And then our Scholastic Clay Target Program for shotgunners is the other program we run out of this facility. And the youth who practice here tend to do fairly well in competitions. The kids get a lot of practice time in down here, and the groups have been well organized and put in regular practices.

See RANGE on C2

What other activities or competitions are held at the range? What other groups use the range?

We have our Cowboy Action group that shoots here every second Saturday. Our Cache Practical Pistol Shooters (CAPS), their monthly outdoor match is on the fourth Saturday, and they’re getting ready to start their indoor .22 matches; those will run from Halloween until the first of May. And then we’ve got a bull’s-eye pistol league, a silhouette rifle league, we’ve got our Cache Archers with their youth leagues and their open leagues. We’ve got a registered skeet club that shoots here, I think they’ve got three matches a year.

We’ve been holding turkey shoots on a regular basis on our shotgun range, and we do some leagues on the shotgun range. Wintertime is probably our busiest time.

How is the range financed?

Our budget comes from the Division of Wildlife Resources. We’re a non-profit, so we’re subsidized by the state.

What are your goals for the range?

We would like to see some future expansion. Obviously that would involve property acquisition, but that’s a long-term goal. We would like to increase usership down here. We’re trying to get more beginning shooting classes taught here, and we have several range officers and several firearms instructors who have expressed interest in teaching some beginning classes other than a hunter safety class. We’re trying to get a contract to begin offering those courses here on a regular basis.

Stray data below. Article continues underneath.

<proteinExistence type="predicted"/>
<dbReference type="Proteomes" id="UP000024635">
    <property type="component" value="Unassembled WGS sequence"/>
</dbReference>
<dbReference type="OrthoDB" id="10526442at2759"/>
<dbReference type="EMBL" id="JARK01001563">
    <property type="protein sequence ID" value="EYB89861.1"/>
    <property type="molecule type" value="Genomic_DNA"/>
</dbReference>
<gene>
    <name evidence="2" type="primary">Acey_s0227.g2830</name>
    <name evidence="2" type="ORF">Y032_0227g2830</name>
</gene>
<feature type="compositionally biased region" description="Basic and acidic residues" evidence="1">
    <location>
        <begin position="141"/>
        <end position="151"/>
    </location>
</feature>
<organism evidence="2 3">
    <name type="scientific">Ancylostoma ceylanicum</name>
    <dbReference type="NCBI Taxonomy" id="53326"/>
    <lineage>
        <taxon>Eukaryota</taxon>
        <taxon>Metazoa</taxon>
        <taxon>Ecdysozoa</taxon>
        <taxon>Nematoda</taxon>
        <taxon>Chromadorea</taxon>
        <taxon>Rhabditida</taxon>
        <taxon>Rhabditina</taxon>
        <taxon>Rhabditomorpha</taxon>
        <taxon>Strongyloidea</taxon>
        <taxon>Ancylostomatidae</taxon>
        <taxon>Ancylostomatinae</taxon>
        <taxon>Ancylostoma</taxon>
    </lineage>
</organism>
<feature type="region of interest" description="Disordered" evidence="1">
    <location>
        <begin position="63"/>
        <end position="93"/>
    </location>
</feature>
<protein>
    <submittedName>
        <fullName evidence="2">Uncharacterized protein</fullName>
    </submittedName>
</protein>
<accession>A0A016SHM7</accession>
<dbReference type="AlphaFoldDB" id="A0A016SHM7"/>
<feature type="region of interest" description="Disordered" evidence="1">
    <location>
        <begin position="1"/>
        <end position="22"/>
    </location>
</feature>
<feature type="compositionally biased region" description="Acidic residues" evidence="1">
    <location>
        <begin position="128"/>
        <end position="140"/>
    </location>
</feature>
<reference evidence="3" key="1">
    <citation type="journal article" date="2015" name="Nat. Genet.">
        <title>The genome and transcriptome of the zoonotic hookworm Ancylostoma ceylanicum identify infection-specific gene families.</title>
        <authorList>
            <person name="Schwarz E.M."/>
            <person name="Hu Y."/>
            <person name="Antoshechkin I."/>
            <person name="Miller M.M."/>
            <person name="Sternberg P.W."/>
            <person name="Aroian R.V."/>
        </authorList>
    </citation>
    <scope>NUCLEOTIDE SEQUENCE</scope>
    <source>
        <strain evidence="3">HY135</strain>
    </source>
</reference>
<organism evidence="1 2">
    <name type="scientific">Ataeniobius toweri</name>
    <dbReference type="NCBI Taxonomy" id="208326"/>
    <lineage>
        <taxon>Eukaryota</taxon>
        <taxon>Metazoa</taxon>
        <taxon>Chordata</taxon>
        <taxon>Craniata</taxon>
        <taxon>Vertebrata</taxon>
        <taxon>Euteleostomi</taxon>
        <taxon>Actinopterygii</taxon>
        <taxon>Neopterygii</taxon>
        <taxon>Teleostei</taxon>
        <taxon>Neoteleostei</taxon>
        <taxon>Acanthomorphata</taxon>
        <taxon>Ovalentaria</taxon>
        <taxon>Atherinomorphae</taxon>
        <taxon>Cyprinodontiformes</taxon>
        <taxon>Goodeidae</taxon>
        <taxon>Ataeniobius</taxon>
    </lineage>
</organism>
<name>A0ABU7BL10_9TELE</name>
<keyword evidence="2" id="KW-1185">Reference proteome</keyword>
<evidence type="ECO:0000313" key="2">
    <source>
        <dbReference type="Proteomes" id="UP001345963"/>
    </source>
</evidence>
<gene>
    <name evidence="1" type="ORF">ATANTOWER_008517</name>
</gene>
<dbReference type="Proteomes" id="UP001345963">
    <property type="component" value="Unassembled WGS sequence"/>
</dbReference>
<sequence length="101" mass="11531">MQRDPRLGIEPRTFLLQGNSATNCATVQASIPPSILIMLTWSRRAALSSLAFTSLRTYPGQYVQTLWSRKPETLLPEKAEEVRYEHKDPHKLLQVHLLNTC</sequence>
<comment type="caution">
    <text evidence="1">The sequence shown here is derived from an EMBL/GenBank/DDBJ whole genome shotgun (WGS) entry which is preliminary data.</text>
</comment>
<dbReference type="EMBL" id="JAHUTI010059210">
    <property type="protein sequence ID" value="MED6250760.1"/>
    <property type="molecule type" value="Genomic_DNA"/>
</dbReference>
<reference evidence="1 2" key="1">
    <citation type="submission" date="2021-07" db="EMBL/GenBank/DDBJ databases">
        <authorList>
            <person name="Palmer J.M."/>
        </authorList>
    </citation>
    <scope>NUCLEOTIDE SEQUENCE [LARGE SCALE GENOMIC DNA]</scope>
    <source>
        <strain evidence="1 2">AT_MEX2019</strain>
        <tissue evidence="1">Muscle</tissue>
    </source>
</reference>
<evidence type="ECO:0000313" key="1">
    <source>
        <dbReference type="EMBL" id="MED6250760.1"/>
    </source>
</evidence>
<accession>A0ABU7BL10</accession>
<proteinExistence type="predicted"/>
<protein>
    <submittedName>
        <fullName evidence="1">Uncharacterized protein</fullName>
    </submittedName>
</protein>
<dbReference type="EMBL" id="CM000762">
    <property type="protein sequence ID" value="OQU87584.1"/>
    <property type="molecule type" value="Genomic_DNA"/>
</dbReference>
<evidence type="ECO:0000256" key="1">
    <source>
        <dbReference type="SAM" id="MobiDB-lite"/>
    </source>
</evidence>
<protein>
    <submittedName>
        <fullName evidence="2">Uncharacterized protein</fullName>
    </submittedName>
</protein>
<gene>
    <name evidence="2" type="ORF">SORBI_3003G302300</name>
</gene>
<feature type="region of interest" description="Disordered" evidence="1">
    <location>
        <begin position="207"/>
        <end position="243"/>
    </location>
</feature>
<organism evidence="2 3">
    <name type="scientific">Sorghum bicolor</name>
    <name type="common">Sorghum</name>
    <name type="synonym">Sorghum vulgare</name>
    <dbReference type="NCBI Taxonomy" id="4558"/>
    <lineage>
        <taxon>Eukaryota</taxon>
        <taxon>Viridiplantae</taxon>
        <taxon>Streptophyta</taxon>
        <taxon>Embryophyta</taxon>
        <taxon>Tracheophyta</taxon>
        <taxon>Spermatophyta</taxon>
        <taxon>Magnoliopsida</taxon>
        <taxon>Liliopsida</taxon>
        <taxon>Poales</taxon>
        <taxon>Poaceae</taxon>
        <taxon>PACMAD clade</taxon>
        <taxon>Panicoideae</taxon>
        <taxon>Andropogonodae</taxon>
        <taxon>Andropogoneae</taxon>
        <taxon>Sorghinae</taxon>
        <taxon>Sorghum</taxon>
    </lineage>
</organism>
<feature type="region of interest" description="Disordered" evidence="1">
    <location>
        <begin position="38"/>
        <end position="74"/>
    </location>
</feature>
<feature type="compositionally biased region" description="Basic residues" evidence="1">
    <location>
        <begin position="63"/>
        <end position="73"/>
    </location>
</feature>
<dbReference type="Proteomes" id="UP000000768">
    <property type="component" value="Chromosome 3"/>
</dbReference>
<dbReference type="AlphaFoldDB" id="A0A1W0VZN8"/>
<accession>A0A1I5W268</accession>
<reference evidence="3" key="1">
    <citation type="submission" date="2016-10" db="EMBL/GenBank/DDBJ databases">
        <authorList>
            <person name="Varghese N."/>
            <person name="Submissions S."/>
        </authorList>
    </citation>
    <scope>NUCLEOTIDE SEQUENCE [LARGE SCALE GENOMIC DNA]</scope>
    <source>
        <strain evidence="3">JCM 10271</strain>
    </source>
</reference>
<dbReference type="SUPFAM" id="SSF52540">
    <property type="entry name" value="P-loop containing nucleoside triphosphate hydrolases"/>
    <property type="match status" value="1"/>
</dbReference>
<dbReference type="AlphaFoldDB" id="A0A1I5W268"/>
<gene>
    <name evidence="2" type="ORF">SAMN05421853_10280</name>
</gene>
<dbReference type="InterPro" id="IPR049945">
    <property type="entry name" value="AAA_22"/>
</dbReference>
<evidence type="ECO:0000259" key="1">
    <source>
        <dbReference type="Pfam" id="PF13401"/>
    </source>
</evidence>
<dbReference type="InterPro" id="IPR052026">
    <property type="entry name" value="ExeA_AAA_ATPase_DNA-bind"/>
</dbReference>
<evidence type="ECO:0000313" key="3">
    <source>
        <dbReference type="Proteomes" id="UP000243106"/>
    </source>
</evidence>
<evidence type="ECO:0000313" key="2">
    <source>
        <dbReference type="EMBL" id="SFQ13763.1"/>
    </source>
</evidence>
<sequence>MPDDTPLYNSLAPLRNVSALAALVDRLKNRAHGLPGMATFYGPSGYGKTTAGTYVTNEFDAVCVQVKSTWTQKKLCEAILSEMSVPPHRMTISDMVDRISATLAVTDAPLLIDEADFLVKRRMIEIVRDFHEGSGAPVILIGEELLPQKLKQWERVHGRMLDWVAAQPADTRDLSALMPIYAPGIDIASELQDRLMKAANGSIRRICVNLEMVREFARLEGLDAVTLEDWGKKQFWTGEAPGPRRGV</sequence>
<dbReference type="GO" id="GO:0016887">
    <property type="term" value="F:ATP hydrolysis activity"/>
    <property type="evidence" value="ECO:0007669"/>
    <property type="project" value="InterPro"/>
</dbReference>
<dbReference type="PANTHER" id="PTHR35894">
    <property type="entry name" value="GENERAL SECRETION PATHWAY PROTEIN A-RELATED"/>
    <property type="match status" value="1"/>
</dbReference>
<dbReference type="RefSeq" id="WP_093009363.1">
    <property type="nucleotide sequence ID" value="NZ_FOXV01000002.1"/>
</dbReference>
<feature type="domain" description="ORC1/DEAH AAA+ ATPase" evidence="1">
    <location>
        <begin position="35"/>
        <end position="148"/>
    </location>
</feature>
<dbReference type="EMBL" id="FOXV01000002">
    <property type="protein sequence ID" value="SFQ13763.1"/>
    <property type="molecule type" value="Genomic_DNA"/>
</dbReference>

How has the use of the range changed over the years?

It’s interesting because we’re getting fewer and fewer hunters, but the places where people can go shoot are decreasing as well. You used to be able to just run up the canyon and do this or do that, and those places are being closed, so even with a decrease in some of our hunters and shooters, we’re seeing an increase in usage at the range. A lot othat is based on safety concerns in those other places — it’s nice to have a facility where you can come down and have some structured shooting in a really safe environment.

Hunter education is still a priority here. We offer classes every month; it doesn’t matter when people are thinking about it, they can sign up for a class. There is an online option for hunter safety, but they still have to come in for a day with an instructor, and we offer a field day at least every month, some months two or three days.

The Cache Valley Public Shooting Range is located at 2851 W. 200 North, Logan. Hours are Wednesday through Friday, 3 p.m. to 7 p.m. (3 p.m. to 8 p.m. beginning in November); and Saturday from 9 a.m. to 5 p.m. The range is closed Sunday through Tuesday. For more information call 435-753-4600 or go to http://wildlife.utah.gov/dwr/cachevalleyshooting.html.

Comments

While The Herald Journal welcomes comments, there are some guidelines:

Keep it Clean: Please avoid obscene, vulgar, lewd, racist or sexual language. Don't Threaten: Threats of harming another person will not be tolerated. Be Truthful: Don't lie about anyone or anything. Be Nice: No racism, sexism or any sort of -ism that is degrading. Be Proactive: Report abusive posts and don’t engage with trolls. Share with Us: Tell us your personal accounts and the history behind articles.